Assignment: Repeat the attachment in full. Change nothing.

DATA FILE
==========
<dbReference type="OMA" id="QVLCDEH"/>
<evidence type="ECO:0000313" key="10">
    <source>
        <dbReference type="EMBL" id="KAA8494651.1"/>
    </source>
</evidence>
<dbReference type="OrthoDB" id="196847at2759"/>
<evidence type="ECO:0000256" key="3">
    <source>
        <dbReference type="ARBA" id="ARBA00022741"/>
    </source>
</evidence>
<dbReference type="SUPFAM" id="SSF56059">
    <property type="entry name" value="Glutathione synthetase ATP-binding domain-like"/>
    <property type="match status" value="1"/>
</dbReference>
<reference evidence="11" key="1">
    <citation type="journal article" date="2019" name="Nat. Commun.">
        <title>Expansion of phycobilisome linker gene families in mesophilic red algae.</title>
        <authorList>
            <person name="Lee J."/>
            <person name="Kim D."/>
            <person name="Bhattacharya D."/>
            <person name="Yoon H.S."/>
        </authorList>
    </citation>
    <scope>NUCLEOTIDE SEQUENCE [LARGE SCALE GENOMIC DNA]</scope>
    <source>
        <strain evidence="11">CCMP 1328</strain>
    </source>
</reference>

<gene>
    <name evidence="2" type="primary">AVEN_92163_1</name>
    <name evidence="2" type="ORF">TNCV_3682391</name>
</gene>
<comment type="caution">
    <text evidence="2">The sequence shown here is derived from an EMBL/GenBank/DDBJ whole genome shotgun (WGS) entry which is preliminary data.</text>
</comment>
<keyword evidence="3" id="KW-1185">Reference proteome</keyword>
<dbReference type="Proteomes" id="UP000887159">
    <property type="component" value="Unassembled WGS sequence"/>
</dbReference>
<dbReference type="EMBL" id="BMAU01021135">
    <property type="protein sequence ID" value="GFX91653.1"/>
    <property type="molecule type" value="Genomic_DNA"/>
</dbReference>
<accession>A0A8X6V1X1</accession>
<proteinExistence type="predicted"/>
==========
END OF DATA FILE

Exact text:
<dbReference type="OMA" id="QVLCDEH"/>
<evidence type="ECO:0000313" key="10">
    <source>
        <dbReference type="EMBL" id="KAA8494651.1"/>
    </source>
</evidence>
<dbReference type="OrthoDB" id="196847at2759"/>
<evidence type="ECO:0000256" key="3">
    <source>
        <dbReference type="ARBA" id="ARBA00022741"/>
    </source>
</evidence>
<dbReference type="SUPFAM" id="SSF56059">
    <property type="entry name" value="Glutathione synthetase ATP-binding domain-like"/>
    <property type="match status" value="1"/>
</dbReference>
<reference evidence="11" key="1">
    <citation type="journal article" date="2019" name="Nat. Commun.">
        <title>Expansion of phycobilisome linker gene families in mesophilic red algae.</title>
        <authorList>
            <person name="Lee J."/>
            <person name="Kim D."/>
            <person name="Bhattacharya D."/>
            <person name="Yoon H.S."/>
        </authorList>
    </citation>
    <scope>NUCLEOTIDE SEQUENCE [LARGE SCALE GENOMIC DNA]</scope>
    <source>
        <strain evidence="11">CCMP 1328</strain>
    </source>
</reference>

<gene>
    <name evidence="2" type="primary">AVEN_92163_1</name>
    <name evidence="2" type="ORF">TNCV_3682391</name>
</gene>
<comment type="caution">
    <text evidence="2">The sequence shown here is derived from an EMBL/GenBank/DDBJ whole genome shotgun (WGS) entry which is preliminary data.</text>
</comment>
<keyword evidence="3" id="KW-1185">Reference proteome</keyword>
<dbReference type="Proteomes" id="UP000887159">
    <property type="component" value="Unassembled WGS sequence"/>
</dbReference>
<dbReference type="EMBL" id="BMAU01021135">
    <property type="protein sequence ID" value="GFX91653.1"/>
    <property type="molecule type" value="Genomic_DNA"/>
</dbReference>
<accession>A0A8X6V1X1</accession>
<proteinExistence type="predicted"/>